Accounts and identities are strongly linked on the Concordium Platform. To be able to hold, send, or receive CCD or become a validator on the Concordium blockchain, you need an account and an identity. This is regardless of whether you are using the Concordium Legacy Wallet, Concordium Wallet for Mobile, Desktop Wallet, or Concordium Client for your transactions.

Before you can use the Concordium Platform, an identity provider must verify and record your real-world identity. This identification is performed when you create your first account.

About identities#

Identities are issued by an identity provider. There is a registry of selected identity providers and their contact information publicly accessible from the Concordium blockchain. Concordium Foundation will maintain the list in the beginning.


It is possible to create a company identity that is not associated with a specific individual but is issued with documents that identify a company. Company identities are only relevant for a few companies. The way they are created differs from how individual identities are created. For more information, see Company identity creation.

While identities facilitate compliance with relevant regulations, they also allow users to be represented on-chain in a way that protects users’ privacy. That is, transactions on the chain are processed without exposing the identity of the sender or receiver. The identity of an account owner can only be revealed via the process of disclosing an identity. Disclosing an identity can only happen in exceptional circumstances, for example if authorities have detected suspicious activity on the account, and requires action by one or more identity disclosure authorities and the identity provider who issued the account’s identity.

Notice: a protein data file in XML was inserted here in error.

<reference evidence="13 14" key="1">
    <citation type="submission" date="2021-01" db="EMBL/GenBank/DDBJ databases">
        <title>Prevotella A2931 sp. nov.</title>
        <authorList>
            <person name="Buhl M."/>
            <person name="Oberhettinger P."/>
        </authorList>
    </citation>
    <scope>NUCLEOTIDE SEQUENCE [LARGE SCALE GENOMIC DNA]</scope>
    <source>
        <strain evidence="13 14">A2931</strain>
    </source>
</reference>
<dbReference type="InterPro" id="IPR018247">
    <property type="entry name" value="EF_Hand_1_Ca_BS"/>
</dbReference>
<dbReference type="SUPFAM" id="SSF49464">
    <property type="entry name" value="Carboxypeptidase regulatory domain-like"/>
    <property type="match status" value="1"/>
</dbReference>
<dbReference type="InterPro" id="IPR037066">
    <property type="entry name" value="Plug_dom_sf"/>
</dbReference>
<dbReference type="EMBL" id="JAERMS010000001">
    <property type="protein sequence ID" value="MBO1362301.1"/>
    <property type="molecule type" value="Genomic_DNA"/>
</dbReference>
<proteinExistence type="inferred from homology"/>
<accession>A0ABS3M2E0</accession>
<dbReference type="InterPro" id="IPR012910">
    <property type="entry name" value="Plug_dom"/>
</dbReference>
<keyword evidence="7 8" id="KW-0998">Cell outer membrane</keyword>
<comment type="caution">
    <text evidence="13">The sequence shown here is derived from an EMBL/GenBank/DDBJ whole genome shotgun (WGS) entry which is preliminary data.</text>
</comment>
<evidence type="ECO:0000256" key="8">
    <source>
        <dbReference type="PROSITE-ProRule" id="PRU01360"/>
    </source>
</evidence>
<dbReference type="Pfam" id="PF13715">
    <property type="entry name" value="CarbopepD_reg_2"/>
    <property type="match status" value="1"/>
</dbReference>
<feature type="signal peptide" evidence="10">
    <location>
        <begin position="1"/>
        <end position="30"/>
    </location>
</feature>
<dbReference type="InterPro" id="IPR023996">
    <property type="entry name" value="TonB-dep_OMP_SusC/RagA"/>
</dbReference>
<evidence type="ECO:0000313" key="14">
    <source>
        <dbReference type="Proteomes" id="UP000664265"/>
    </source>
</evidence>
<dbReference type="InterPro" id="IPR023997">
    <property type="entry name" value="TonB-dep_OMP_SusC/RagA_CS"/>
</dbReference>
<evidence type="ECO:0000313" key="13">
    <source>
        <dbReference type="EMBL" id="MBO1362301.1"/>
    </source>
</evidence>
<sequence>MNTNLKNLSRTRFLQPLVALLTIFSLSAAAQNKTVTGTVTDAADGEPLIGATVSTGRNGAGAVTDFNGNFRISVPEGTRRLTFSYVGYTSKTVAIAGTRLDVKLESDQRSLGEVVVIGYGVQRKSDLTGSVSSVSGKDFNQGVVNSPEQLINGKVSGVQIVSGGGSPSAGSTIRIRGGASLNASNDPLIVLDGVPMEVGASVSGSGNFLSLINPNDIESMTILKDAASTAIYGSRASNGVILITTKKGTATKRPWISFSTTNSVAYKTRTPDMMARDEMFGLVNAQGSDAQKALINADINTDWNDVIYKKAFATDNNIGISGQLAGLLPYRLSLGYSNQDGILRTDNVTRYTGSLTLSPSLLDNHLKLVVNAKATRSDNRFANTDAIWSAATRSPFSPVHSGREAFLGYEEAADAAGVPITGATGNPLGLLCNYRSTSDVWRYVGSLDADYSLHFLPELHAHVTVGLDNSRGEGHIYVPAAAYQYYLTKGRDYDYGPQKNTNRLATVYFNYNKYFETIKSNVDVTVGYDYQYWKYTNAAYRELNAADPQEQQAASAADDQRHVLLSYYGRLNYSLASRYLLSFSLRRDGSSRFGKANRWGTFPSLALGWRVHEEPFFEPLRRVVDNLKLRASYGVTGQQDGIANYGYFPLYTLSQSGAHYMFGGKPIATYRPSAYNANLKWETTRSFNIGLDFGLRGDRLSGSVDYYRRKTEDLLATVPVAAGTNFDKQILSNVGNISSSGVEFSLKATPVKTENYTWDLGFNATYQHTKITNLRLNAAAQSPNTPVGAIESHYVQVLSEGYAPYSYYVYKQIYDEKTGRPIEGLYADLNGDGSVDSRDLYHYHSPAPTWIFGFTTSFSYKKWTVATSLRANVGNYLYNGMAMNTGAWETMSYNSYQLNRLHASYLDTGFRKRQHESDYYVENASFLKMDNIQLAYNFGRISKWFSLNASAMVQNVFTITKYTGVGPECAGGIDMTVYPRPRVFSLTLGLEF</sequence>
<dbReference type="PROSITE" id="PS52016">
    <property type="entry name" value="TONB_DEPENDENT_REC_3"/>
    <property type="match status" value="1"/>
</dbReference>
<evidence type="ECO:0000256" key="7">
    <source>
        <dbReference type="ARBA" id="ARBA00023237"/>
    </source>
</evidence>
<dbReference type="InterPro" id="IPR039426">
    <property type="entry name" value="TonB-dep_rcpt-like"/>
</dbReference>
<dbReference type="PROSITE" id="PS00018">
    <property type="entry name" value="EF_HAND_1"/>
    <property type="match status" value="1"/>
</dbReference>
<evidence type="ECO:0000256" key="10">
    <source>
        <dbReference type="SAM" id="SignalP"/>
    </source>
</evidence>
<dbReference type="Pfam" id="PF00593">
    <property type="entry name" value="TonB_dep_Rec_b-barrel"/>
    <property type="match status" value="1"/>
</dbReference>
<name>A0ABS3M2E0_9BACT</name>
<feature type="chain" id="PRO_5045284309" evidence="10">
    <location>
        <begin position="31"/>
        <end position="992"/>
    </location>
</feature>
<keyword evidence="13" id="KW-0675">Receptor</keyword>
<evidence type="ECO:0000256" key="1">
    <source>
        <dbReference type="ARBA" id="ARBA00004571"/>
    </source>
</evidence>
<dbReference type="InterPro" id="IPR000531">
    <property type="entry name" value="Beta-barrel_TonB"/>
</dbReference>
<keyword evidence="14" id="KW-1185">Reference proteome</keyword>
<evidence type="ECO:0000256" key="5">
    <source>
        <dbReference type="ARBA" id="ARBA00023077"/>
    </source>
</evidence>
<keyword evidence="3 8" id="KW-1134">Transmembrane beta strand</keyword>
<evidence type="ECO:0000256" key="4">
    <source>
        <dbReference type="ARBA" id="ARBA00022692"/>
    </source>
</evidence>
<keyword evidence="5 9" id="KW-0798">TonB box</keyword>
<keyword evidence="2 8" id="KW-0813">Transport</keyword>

Every account on the chain must be derived from an identity that is verified and signed by an approved identity provider. It is publicly visible which identity provider issued an identity for an account, and who the identity disclosure authorities are for the account and the identity. In addition to this basic information which enables regulatory compliance, an account owner can choose to publicly reveal other values on their account. These values are called attributes and can be, for example, nationality or country of residence. Publicly accessible attributes enable anybody to check the attributes before interacting with an account. Being able to see who issued the identity enables whoever wishes to interact with an account to judge the level of risk in the transaction. If you choose to reveal attributes, you should have a good reason to do so. The general recommendation is not to reveal attributes.